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WrightSpeed X1 – The First Retired Electric Sportscar



Remember Ian Wright? Right, he’s the inventor and producer of Wrightspeed X1, the first most famous electric sportscar. This summer his car was on top of all the newspapers, environmental and auto blogs. Now, the same famous sportscar with plans to be commercialized and developed in the coming years, is being retired and put on the shelf. Instead, he refocuses his business to provide essential parts for electric car makers.

Why is that happening? The answer may surprise you, but Wrightspeed X1 is being retired because the gas prices have fallen again. I wonder what will happen next with Priuses, if the world will have any interest in Volt, Aptera, or any other electric or hybrid car, once everything’s back to normal again and the ordinary Joe doesn’t have to concern anymore for his pocket, for saving the environment, and for choosing the best electric car. Not to mention he doesn’t have to wait any longer for batteries to be developed and doesn’t risk anything by installing a hydrogen system on his car.

Is humanity driven only by primary instincts? Are money the only punishment visible enough for us to get real and prepare for a change? The problems are only put away this time, they are not, by far, solved. I heard on the news today that Toyota is having difficulties along with Ford, GM and others. I’m confused: should we all buy Hummers and gas-guzzling sportscars, or make time to cultivate ourselves with a little about this polluted atmosphere we live in?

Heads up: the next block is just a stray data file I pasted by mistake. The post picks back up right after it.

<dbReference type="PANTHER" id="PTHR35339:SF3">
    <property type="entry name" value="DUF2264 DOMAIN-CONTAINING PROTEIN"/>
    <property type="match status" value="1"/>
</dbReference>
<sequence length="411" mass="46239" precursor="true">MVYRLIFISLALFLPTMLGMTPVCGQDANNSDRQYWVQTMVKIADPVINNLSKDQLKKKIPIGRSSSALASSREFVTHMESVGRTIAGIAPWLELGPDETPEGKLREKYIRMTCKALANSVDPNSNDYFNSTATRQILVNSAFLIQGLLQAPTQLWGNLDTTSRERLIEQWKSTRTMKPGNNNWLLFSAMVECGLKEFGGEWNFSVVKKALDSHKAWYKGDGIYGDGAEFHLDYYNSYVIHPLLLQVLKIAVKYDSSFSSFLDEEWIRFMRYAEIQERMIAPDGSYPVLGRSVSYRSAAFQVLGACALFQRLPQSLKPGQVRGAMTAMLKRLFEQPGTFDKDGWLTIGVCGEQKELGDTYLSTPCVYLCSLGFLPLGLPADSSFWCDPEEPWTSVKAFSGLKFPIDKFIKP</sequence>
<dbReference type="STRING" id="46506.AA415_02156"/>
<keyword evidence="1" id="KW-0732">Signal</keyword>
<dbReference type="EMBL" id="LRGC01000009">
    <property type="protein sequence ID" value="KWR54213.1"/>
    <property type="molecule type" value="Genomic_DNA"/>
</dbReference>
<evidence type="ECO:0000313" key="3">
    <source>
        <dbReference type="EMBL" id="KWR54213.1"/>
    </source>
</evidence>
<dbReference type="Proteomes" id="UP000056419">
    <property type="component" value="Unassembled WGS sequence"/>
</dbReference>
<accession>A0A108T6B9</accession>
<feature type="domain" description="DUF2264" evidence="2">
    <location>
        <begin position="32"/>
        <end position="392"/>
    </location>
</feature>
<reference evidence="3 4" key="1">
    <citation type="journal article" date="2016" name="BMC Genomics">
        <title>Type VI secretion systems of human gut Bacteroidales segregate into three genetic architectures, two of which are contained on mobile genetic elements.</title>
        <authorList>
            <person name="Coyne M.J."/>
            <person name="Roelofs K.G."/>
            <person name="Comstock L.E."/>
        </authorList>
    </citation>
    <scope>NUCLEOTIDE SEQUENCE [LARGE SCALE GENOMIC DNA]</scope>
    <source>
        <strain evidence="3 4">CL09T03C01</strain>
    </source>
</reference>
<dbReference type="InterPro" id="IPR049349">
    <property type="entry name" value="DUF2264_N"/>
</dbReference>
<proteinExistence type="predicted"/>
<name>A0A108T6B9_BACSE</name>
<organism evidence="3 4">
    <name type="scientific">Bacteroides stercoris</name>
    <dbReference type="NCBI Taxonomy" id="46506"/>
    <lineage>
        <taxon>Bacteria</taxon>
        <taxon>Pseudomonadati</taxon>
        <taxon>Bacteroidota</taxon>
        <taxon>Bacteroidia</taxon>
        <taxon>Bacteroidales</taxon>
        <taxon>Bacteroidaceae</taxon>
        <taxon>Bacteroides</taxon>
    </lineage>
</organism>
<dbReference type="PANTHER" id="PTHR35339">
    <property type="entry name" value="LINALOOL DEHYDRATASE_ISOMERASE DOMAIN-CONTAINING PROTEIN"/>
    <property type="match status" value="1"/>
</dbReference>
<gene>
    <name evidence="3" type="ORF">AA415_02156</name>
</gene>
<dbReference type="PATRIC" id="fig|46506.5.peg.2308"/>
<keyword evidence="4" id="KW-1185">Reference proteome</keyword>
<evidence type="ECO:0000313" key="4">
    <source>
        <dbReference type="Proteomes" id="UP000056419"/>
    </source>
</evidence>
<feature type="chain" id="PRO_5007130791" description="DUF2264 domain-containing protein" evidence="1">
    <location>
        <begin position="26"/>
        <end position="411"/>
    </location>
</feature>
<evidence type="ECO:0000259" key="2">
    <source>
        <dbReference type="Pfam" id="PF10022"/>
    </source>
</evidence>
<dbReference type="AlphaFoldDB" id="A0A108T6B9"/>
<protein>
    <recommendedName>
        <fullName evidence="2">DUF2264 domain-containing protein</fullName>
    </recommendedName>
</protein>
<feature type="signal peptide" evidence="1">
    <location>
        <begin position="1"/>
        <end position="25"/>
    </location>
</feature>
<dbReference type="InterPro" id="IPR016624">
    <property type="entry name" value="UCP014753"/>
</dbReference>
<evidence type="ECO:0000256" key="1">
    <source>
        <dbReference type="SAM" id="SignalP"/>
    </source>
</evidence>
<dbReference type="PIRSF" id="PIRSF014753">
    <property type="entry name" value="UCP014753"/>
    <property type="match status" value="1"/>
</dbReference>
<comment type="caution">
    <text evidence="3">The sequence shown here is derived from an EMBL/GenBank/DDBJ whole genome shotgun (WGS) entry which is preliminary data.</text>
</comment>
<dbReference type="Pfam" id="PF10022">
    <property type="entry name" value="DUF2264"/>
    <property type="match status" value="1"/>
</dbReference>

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  1. Producing AlGAE DIESEL doesn’t address the problem of pollution, only the problem of supply. Batteries have a very slow development curve compared to other technologies that make them currently unsuitable for most EV applications. However, given time, research and money, batteries can certainly become competitive.

    As the article points out, Americans, at least, are really only concerned with their pocketbooks at this point in time and will need some other motivation to drive the market to producing EV or EV batteries that are competitive with polluting technologies.

  2. There are no batteries in the world today that come close to the power density of liquid fuels. We will be better served if we start producing ALGAE DIESEL as fast as we can get some new farmers to replace the retiring farmers today.


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